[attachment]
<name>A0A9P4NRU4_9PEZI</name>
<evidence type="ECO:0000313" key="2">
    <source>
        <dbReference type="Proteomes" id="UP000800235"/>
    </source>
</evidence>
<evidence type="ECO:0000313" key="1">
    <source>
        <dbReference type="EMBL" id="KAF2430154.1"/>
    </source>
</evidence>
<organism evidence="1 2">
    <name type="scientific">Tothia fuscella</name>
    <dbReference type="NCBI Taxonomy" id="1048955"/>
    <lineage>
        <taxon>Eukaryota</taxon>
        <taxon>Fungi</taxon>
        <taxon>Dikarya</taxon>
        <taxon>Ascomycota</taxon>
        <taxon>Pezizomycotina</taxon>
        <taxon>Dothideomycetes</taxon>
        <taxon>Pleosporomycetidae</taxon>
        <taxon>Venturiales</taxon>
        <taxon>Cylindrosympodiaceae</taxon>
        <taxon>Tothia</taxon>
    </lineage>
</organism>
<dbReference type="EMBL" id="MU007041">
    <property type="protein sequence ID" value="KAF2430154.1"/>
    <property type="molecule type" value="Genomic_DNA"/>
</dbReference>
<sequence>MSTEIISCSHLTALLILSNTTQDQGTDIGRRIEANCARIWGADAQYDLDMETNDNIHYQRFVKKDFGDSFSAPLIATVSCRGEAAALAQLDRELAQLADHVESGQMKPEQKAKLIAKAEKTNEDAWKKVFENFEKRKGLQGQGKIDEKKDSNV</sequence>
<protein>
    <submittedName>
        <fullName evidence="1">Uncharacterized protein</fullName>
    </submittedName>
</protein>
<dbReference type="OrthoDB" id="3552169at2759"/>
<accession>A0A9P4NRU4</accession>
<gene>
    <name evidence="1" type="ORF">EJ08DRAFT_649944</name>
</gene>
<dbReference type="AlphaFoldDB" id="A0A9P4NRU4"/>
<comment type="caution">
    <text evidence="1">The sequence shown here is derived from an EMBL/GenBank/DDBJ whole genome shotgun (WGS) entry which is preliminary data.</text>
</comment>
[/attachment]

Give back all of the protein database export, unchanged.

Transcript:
<name>A0A9P4NRU4_9PEZI</name>
<evidence type="ECO:0000313" key="2">
    <source>
        <dbReference type="Proteomes" id="UP000800235"/>
    </source>
</evidence>
<evidence type="ECO:0000313" key="1">
    <source>
        <dbReference type="EMBL" id="KAF2430154.1"/>
    </source>
</evidence>
<organism evidence="1 2">
    <name type="scientific">Tothia fuscella</name>
    <dbReference type="NCBI Taxonomy" id="1048955"/>
    <lineage>
        <taxon>Eukaryota</taxon>
        <taxon>Fungi</taxon>
        <taxon>Dikarya</taxon>
        <taxon>Ascomycota</taxon>
        <taxon>Pezizomycotina</taxon>
        <taxon>Dothideomycetes</taxon>
        <taxon>Pleosporomycetidae</taxon>
        <taxon>Venturiales</taxon>
        <taxon>Cylindrosympodiaceae</taxon>
        <taxon>Tothia</taxon>
    </lineage>
</organism>
<dbReference type="EMBL" id="MU007041">
    <property type="protein sequence ID" value="KAF2430154.1"/>
    <property type="molecule type" value="Genomic_DNA"/>
</dbReference>
<sequence>MSTEIISCSHLTALLILSNTTQDQGTDIGRRIEANCARIWGADAQYDLDMETNDNIHYQRFVKKDFGDSFSAPLIATVSCRGEAAALAQLDRELAQLADHVESGQMKPEQKAKLIAKAEKTNEDAWKKVFENFEKRKGLQGQGKIDEKKDSNV</sequence>
<protein>
    <submittedName>
        <fullName evidence="1">Uncharacterized protein</fullName>
    </submittedName>
</protein>
<dbReference type="OrthoDB" id="3552169at2759"/>
<accession>A0A9P4NRU4</accession>
<gene>
    <name evidence="1" type="ORF">EJ08DRAFT_649944</name>
</gene>
<dbReference type="AlphaFoldDB" id="A0A9P4NRU4"/>
<comment type="caution">
    <text evidence="1">The sequence shown here is derived from an EMBL/GenBank/DDBJ whole genome shotgun (WGS) entry which is preliminary data.</text>
</comment>